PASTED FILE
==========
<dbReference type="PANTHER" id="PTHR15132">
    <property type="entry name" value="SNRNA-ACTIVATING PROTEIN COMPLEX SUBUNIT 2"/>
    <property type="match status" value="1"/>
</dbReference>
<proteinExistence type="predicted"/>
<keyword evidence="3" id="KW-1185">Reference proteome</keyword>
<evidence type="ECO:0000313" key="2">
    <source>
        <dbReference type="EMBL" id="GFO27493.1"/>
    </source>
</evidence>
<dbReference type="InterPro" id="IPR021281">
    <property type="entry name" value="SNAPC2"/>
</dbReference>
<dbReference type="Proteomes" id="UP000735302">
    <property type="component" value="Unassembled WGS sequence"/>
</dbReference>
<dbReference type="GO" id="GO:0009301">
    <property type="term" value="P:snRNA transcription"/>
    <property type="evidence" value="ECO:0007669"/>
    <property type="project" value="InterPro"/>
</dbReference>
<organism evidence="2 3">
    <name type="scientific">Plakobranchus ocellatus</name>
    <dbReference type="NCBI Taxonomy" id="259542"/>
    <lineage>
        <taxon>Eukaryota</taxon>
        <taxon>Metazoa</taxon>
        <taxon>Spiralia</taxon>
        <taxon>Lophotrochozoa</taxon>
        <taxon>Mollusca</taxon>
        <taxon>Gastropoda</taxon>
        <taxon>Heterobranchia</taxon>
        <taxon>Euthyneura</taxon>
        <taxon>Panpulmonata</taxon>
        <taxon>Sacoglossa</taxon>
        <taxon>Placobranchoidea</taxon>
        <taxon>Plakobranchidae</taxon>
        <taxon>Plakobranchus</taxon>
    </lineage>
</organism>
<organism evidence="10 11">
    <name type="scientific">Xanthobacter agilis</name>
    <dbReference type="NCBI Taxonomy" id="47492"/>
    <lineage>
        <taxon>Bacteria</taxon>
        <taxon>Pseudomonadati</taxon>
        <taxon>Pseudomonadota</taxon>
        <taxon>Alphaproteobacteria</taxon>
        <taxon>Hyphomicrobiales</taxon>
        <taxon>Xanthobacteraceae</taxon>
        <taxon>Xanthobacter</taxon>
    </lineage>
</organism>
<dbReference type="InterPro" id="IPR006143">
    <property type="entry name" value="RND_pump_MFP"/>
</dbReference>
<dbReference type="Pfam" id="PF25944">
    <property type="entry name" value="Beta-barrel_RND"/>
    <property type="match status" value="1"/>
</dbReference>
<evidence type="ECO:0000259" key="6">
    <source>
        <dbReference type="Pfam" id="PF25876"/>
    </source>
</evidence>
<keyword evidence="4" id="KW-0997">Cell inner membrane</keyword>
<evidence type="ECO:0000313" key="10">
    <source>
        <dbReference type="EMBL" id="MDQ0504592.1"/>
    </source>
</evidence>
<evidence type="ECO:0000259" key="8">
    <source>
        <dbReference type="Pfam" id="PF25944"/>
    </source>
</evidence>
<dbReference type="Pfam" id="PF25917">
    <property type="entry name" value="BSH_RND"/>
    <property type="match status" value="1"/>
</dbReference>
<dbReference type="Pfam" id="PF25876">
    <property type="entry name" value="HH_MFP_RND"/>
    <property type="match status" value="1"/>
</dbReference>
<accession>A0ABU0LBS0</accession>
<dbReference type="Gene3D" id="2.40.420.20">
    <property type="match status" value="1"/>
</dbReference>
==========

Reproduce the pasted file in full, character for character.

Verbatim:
<dbReference type="PANTHER" id="PTHR15132">
    <property type="entry name" value="SNRNA-ACTIVATING PROTEIN COMPLEX SUBUNIT 2"/>
    <property type="match status" value="1"/>
</dbReference>
<proteinExistence type="predicted"/>
<keyword evidence="3" id="KW-1185">Reference proteome</keyword>
<evidence type="ECO:0000313" key="2">
    <source>
        <dbReference type="EMBL" id="GFO27493.1"/>
    </source>
</evidence>
<dbReference type="InterPro" id="IPR021281">
    <property type="entry name" value="SNAPC2"/>
</dbReference>
<dbReference type="Proteomes" id="UP000735302">
    <property type="component" value="Unassembled WGS sequence"/>
</dbReference>
<dbReference type="GO" id="GO:0009301">
    <property type="term" value="P:snRNA transcription"/>
    <property type="evidence" value="ECO:0007669"/>
    <property type="project" value="InterPro"/>
</dbReference>
<organism evidence="2 3">
    <name type="scientific">Plakobranchus ocellatus</name>
    <dbReference type="NCBI Taxonomy" id="259542"/>
    <lineage>
        <taxon>Eukaryota</taxon>
        <taxon>Metazoa</taxon>
        <taxon>Spiralia</taxon>
        <taxon>Lophotrochozoa</taxon>
        <taxon>Mollusca</taxon>
        <taxon>Gastropoda</taxon>
        <taxon>Heterobranchia</taxon>
        <taxon>Euthyneura</taxon>
        <taxon>Panpulmonata</taxon>
        <taxon>Sacoglossa</taxon>
        <taxon>Placobranchoidea</taxon>
        <taxon>Plakobranchidae</taxon>
        <taxon>Plakobranchus</taxon>
    </lineage>
</organism>
<organism evidence="10 11">
    <name type="scientific">Xanthobacter agilis</name>
    <dbReference type="NCBI Taxonomy" id="47492"/>
    <lineage>
        <taxon>Bacteria</taxon>
        <taxon>Pseudomonadati</taxon>
        <taxon>Pseudomonadota</taxon>
        <taxon>Alphaproteobacteria</taxon>
        <taxon>Hyphomicrobiales</taxon>
        <taxon>Xanthobacteraceae</taxon>
        <taxon>Xanthobacter</taxon>
    </lineage>
</organism>
<dbReference type="InterPro" id="IPR006143">
    <property type="entry name" value="RND_pump_MFP"/>
</dbReference>
<dbReference type="Pfam" id="PF25944">
    <property type="entry name" value="Beta-barrel_RND"/>
    <property type="match status" value="1"/>
</dbReference>
<evidence type="ECO:0000259" key="6">
    <source>
        <dbReference type="Pfam" id="PF25876"/>
    </source>
</evidence>
<keyword evidence="4" id="KW-0997">Cell inner membrane</keyword>
<evidence type="ECO:0000313" key="10">
    <source>
        <dbReference type="EMBL" id="MDQ0504592.1"/>
    </source>
</evidence>
<evidence type="ECO:0000259" key="8">
    <source>
        <dbReference type="Pfam" id="PF25944"/>
    </source>
</evidence>
<dbReference type="Pfam" id="PF25917">
    <property type="entry name" value="BSH_RND"/>
    <property type="match status" value="1"/>
</dbReference>
<dbReference type="Pfam" id="PF25876">
    <property type="entry name" value="HH_MFP_RND"/>
    <property type="match status" value="1"/>
</dbReference>
<accession>A0ABU0LBS0</accession>
<dbReference type="Gene3D" id="2.40.420.20">
    <property type="match status" value="1"/>
</dbReference>